olfactory neurons, each type able to detect a particular set of chemicals.

This adds up to a profound difference in the underlying structure of the
senses—a difference that gives rise to compelling questions about the way we
think, and perhaps even about the origins of language. There is no way to
interpolate between two smell molecules. True, odors can be mixed together to
form millions of scents. But the world’s smells can’t be broken down into just
a few numbers on a gradient; there is no “smell pixel.” Think of it this way:
colors and sounds can be measured with rulers, but odors must be looked up in a


To solve the problem of olfaction—that is, to make the complex world of smells
quickly identifiable—brains had to have evolved a specific type of neural
circuitry, Jim believes. That circuitry, he hypothesizes, formed the basis for
the cerebral cortex—the largest part of our brain, and perhaps the most
critical in shaping the way we think. For this reason, Jim has proposed that
the way we think is fundamentally based in the olfactory.


He often refers to the olfactory parts of the brain as the “Old Factory,” as
they are remarkably similar across species, which suggests that the structure
has ancient origins.

Editing Is Sexy; Creativity Is Natural

These experiments in linguistic variety could also inspire a better
understanding of how language came about in the first place. One of Charles
Darwin’s most compelling evolutionary speculations was that music might have
preceded language. He was intrigued by the fact that many species use song for
sexual display and wondered if human vocalizations might have started out that
way too. It might follow, then, that vocalizations could have become varied and
complex only later, perhaps when song came to represent actions beyond mating
and such basics of survival.


Terry offered an unconventional solution to the mystery of Bengalese finch
musicality. What if there are certain traits, including song style, that
naturally tend to become less constrained from generation to generation but are
normally held in check by selection pressures? If the pressures go away,
variation should increase rapidly. Terry suggested that the finches developed a
wider song variety not because it provided an advantage but merely because in
captivity it became possible.

In the wild, songs probably had to be rigid in order for mates to find each
other. Birds born with a genetic predilection for musical innovation most
likely would have had trouble mating. Once finches experienced the luxury of
assured mating (provided they were visually attractive), their song variety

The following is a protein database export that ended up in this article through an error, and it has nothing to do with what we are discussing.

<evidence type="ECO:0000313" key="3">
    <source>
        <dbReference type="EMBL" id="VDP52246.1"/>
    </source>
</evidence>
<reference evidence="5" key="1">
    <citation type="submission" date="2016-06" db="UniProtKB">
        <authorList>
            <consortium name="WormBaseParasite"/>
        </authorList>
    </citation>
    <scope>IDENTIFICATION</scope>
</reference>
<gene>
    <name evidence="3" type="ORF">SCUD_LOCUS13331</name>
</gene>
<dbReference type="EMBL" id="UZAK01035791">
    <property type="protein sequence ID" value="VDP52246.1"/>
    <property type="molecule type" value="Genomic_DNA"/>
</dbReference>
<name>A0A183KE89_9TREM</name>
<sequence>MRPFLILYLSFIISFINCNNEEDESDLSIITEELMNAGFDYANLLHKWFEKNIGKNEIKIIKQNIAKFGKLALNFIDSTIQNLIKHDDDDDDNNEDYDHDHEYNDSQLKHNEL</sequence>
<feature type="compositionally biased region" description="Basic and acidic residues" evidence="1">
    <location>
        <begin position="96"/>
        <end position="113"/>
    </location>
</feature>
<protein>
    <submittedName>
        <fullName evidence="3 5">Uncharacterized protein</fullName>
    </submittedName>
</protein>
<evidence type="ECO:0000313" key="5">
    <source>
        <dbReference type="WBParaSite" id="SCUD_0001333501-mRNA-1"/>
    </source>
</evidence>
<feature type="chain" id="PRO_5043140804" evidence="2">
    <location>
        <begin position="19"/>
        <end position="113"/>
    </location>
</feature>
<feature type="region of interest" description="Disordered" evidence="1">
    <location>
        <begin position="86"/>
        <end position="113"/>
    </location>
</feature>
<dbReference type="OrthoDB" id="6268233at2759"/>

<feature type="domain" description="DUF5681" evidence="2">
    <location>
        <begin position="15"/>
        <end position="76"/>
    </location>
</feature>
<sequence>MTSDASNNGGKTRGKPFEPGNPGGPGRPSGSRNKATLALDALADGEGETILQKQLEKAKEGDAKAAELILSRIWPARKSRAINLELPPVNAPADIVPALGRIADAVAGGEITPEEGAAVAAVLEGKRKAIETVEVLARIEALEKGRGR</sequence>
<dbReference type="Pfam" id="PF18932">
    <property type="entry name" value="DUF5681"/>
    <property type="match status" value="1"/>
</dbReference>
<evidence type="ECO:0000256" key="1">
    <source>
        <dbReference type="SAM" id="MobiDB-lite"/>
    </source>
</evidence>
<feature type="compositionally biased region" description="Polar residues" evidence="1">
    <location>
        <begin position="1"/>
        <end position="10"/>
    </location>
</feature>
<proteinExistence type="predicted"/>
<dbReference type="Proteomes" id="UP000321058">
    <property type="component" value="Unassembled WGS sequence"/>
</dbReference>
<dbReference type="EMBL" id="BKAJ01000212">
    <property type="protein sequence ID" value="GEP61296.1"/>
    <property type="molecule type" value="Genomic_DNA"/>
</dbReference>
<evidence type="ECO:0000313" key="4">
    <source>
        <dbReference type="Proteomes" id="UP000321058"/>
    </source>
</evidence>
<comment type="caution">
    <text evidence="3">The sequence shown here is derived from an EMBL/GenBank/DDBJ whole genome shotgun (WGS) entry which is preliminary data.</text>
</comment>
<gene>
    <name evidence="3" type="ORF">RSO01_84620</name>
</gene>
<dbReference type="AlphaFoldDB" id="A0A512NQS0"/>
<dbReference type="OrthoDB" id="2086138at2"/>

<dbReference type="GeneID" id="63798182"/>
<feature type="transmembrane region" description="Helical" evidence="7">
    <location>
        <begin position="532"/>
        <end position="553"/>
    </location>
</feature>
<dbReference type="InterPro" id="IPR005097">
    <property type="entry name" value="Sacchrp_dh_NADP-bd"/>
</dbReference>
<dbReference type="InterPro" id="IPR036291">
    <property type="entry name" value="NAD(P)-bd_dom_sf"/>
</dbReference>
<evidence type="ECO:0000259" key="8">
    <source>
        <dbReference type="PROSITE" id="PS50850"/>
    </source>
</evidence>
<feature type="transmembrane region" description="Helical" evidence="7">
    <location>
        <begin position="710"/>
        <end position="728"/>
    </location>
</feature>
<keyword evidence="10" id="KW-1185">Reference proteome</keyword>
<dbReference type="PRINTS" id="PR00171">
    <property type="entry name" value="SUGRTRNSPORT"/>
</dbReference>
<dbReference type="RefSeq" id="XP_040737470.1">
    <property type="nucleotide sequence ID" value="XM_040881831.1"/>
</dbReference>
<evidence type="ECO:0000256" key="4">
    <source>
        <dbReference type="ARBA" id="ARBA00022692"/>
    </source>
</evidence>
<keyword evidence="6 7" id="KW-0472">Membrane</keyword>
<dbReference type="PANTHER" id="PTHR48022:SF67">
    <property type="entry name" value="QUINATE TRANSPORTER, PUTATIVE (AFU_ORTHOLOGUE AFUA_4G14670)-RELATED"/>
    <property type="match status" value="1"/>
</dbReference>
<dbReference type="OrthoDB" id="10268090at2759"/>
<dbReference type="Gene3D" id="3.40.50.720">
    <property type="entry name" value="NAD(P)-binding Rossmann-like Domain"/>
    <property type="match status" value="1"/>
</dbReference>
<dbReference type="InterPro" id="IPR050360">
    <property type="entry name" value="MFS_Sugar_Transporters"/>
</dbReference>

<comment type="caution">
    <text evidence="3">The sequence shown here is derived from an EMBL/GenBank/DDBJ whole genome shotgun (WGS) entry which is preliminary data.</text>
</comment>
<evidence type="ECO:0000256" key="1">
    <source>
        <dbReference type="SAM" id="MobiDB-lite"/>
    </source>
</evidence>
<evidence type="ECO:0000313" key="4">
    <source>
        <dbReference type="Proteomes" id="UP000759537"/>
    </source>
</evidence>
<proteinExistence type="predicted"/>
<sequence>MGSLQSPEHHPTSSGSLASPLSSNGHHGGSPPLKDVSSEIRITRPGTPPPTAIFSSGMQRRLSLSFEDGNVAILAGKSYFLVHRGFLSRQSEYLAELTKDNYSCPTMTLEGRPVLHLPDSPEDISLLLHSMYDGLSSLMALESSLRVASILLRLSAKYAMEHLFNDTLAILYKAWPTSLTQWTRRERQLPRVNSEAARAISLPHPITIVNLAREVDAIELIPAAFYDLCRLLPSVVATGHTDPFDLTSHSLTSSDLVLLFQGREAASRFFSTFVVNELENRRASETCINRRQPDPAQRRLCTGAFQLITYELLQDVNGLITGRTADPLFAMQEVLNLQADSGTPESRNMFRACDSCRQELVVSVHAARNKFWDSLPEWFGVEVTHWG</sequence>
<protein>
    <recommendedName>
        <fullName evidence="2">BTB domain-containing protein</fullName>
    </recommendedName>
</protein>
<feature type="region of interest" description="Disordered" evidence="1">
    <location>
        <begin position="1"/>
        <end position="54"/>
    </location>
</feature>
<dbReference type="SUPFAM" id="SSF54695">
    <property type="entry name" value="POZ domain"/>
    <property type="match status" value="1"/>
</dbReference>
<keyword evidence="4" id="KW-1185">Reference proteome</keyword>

Brian Ritchie and Simon Kirby of the University of Edinburgh worked with Terry
to simulate bird evolution in a computer model, and the idea worked well, at
least in a virtual world. Here is yet another example of how science becomes
more like storytelling as engineering becomes able to represent some of the
machinery of formerly subjective human activities.


One reason the metaphor of the sun fascinates me is that it bears on a conflict
that has been at the heart of information science since its inception: Can
meaning be described compactly and precisely, or is it something that can
emerge only in approximate form based on statistical associations between large
numbers of components?

Mathematical expressions are compact and precise, and most early computer
scientists assumed that at least part of language ought to display those
qualities too.

Future Humors

Unfortunately, we don’t have access at this time to a single philosophy that
makes sense for all purposes, and we might never find one. Treating people as
nothing other than parts of nature is an uninspired basis for designing
technologies that embody human aspirations. The inverse error is just as
misguided: it’s a mistake to treat nature as a person. That is the error that
yields confusions like intelligent design.


Those who enter into the theater of computationalism are given all the mental
solace that is usually associated with traditional religions. These include
consolations for metaphysical yearnings, in the form of the race to climb to
ever more “meta” or higher-level states of digital representation, and even a
colorful eschatology, in the form of the Singularity. And, indeed, through the
Singularity a hope of an afterlife is available to the most fervent believers.

My Brush with Bachelardian Neoteny in the Most Interesting Room in the World

But actually, because of homuncular flexibility, any part of reality might just
as well be a part of your body if you happen to hook up the software elements
so that your brain can control it easily. Maybe if you wiggle your toes, the
clouds in the sky will wiggle too. Then the clouds would start to feel like
part of your body. All the items of experience become more fungible than in the
physical world. And this leads to the revelatory experience.

Final Words

For me, the prospect of an entirely different notion of communication is more
thrilling than a construction like the Singularity. Any gadget, even a big one
like the Singularity, gets boring after a while. But a deepening of meaning is
the most intense potential kind of adventure available to us.